The Christmas trading results have been coming in thick and fast, revealing a varied mix of success stories and those who ‘could do better.’
John Lewis & Partners
Starting the year on a high was John Lewis & Partners, which reported gross sales of £1,160m, up 2.5% on 2017, and up 1.0% on a like-for-like basis. The company was pleased to announce it had outperformed the market (according to the BRC) by 2.0%. They achieved this partially due to Black Friday, its biggest sales week in the retailer’s history, a very strong week running into Christmas including a record Christmas Eve in shops as customers took advantage of the full shopping weekend, and an encouraging first week of Clearance.
However, the bigger picture is less optimistic. Sir Charlie Mayfield, chairman of the John Lewis Partnership, commented: “We continue to expect full year total Partnership profits to be substantially lower this year, driven by slower sales growth over the year and margin pressure in John Lewis & Partners along with higher costs, mainly as a result of our continued investment in our IT capability.
“The actions taken in recent years to prepare for the current pressures in retail mean that the Partnership has the financial strength and flexibility to pay a modest bonus this year, without impacting our ambitious investment programme. However, the Board will need to consider carefully in March, following the usual process, whether payment of a bonus is prudent in the light of business and economic prospects at that time.”
Demonstrating that the craft sector is as hot as ever, Hobbycraft reported strong Christmas sales, with like-for-like sales up by 9.5% in the six weeks to 24 December. Both online and instore channels delivered, with physical store LFL sales up 7.1% and online by 28%.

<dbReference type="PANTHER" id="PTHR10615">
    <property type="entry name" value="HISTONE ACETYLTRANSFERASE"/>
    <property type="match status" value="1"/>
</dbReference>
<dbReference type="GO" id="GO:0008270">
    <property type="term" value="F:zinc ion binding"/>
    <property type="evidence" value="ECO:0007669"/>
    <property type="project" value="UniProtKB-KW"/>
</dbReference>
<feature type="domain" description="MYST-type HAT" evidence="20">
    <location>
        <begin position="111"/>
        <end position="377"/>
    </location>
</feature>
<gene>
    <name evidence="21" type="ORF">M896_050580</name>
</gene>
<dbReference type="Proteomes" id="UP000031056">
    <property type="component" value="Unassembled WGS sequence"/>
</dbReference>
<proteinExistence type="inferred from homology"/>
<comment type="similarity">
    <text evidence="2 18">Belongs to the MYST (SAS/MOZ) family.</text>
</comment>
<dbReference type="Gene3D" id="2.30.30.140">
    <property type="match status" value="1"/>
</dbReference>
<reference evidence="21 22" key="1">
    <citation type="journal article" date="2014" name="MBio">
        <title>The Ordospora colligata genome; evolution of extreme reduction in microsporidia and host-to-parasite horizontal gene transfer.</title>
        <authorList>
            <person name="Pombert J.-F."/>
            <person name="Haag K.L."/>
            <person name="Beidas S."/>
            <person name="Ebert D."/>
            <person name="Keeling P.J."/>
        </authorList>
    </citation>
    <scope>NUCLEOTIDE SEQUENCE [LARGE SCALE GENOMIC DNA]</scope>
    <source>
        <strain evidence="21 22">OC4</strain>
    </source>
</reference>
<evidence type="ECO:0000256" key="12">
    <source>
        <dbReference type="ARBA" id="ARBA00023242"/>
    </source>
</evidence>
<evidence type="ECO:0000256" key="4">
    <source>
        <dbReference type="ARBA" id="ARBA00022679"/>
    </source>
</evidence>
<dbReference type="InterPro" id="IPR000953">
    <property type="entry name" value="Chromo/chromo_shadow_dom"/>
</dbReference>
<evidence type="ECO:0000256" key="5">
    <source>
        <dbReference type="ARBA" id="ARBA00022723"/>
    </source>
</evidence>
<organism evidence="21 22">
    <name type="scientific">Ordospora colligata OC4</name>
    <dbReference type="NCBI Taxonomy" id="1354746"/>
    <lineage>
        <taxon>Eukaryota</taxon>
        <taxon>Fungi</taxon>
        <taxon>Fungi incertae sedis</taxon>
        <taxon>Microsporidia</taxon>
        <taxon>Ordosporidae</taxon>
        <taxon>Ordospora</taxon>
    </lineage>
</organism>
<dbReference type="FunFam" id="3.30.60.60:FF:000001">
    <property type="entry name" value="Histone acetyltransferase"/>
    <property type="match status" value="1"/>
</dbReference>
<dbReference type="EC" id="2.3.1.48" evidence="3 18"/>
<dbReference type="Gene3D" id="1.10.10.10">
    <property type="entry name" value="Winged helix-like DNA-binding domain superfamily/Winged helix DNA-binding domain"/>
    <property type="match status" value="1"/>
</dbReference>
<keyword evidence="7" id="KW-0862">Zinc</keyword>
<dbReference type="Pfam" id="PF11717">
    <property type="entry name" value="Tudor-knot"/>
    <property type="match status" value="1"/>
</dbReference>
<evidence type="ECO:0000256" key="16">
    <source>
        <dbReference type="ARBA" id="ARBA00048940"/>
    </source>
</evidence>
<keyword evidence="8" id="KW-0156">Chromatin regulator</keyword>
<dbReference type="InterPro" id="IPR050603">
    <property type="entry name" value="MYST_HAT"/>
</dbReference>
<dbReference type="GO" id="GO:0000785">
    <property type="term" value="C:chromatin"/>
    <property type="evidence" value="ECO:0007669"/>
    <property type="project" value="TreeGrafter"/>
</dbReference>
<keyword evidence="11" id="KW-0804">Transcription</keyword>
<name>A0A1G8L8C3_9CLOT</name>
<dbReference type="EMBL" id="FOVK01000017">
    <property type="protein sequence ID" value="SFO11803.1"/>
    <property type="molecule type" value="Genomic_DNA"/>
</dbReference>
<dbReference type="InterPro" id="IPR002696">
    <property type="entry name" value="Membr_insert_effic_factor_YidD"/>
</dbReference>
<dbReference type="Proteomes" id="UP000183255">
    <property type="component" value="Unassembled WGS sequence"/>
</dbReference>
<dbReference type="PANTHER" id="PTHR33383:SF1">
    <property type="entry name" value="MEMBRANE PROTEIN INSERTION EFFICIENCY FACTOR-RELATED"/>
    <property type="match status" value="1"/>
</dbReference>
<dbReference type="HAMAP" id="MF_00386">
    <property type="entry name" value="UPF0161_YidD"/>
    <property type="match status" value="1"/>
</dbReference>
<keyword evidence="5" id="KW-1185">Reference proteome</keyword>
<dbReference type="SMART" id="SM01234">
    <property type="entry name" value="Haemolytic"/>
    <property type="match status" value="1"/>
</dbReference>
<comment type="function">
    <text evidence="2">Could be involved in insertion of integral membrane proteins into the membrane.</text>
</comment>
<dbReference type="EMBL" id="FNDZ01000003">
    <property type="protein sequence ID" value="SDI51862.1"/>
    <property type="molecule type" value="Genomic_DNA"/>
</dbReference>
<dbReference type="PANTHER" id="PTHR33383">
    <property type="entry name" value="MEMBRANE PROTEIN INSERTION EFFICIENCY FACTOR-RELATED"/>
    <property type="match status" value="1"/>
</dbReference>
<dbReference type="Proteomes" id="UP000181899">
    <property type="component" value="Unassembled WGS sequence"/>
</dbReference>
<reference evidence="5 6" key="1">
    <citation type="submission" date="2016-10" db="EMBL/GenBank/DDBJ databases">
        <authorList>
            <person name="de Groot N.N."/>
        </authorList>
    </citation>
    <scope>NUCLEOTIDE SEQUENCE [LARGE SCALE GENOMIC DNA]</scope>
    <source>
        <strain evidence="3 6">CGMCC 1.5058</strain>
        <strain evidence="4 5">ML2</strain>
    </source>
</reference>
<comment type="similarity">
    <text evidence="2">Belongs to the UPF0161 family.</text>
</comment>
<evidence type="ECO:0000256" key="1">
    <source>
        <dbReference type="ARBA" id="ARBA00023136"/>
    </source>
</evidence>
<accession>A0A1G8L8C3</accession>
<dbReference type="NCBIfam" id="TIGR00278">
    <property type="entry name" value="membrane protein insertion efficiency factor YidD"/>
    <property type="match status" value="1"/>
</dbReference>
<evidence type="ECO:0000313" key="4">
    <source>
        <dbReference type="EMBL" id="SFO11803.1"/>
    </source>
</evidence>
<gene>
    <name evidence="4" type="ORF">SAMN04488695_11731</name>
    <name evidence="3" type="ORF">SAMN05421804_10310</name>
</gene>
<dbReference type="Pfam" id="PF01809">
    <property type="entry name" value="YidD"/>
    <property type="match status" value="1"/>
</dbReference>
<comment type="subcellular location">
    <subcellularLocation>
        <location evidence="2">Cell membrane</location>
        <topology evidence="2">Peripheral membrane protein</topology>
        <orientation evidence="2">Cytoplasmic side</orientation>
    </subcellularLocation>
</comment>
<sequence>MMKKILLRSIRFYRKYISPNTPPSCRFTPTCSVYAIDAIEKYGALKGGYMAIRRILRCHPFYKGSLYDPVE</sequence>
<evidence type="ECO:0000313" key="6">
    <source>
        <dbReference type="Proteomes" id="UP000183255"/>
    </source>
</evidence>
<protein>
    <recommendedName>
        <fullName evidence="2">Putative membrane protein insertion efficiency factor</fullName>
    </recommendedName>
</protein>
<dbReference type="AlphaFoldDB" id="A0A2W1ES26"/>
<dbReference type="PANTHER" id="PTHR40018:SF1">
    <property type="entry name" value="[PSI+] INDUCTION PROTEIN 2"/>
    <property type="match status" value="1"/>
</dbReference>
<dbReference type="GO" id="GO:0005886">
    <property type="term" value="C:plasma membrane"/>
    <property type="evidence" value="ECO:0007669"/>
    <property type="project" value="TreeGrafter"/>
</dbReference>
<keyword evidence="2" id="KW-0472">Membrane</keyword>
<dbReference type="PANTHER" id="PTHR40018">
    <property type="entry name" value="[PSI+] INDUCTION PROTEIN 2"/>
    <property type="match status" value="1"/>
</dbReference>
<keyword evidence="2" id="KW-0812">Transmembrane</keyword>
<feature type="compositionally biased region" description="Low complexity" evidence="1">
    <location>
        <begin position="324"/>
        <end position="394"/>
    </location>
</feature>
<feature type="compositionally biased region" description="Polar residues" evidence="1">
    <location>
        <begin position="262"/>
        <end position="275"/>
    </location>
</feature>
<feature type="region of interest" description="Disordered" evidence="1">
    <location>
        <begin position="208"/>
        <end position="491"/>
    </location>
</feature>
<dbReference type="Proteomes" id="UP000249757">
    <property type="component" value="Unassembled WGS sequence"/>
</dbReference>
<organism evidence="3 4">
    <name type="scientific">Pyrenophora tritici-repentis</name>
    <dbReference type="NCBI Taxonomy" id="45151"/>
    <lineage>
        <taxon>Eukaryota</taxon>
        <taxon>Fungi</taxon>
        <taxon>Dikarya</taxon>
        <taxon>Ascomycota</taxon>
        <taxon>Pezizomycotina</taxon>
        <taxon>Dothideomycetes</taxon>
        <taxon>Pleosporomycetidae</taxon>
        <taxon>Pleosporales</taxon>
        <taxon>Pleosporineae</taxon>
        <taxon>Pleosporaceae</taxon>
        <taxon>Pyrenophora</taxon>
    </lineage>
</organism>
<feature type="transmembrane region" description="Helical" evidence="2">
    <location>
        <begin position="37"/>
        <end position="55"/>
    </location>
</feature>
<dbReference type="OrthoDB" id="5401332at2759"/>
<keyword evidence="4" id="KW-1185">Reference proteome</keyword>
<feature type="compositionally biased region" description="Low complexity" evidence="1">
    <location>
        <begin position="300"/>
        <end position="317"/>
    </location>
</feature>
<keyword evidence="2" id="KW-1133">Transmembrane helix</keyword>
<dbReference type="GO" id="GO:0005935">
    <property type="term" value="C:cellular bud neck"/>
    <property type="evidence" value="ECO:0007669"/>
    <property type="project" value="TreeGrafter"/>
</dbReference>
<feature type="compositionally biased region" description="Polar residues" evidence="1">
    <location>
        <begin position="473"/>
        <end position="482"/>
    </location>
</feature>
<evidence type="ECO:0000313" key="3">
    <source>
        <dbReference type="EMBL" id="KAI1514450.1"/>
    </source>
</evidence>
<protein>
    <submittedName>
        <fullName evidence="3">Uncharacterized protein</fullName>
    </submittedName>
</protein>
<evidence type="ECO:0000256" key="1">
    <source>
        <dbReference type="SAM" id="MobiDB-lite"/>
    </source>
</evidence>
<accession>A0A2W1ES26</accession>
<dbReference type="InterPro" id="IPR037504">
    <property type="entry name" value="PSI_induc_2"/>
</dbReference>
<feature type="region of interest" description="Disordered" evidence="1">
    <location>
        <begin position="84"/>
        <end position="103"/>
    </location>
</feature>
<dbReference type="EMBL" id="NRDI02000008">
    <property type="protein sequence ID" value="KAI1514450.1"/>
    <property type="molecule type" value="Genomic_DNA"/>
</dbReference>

This was partly achieved by boosting customer engagement via a series of workshops and demonstrations in the 12 week run-up to Christmas. This ranged from events about fillable baubles to personalised advent calendars. Hobbycraft reported the events were attended by more than 21,000 adults and children.
Sales of personalised and customisable gifts and decorations played a significant role. Visitors to its online blog and Christmas ‘Look book’ rose 10%, with the most hits for blog posts on crocheting a mini stocking advent calendar, 15 crafty Christmas hamper ideas and 14 Christmas Eve Box ideas.
Katherine Paterson, customer director at Hobbycraft, added: “A personalised present means so much more and Christmas is clearly the perfect time of year to create something extra special for loved ones. Social media channels and influencers are helping to drive this trend and our results this Christmas show that crafting a thoughtful gift or decoration is a more enriching experience in these challenging times.”
As if we needed to see further evidence of the current challenging conditions for retailers, the UK’s leading greetings card retailer Card Factory issued a disappointing trading statement on January 10. Despite a robust set of results, largely flat sales meant the company’s share price dropped 10%.
Card Factory admitted it had suffered from lower high street footfall over the Christmas period. CEO Karen Hubbard commented: “Across the estate, Christmas trading remained robust, with like-for-like sales down -0.5% for the YTD.
“Sales from cardfactory.co.uk continued to grow strongly, up 59.1% YTD. The combination of store and online sales, delivered overall Card Factory YTD LFL sales down -0.1%.”
“The Group delivered creditable revenue growth in the festive period, driven primarily by our new store rollout, with LFL trading reflecting the continuing weakness in consumer demand experienced across the retail sector in the run-up to Christmas,” she concluded.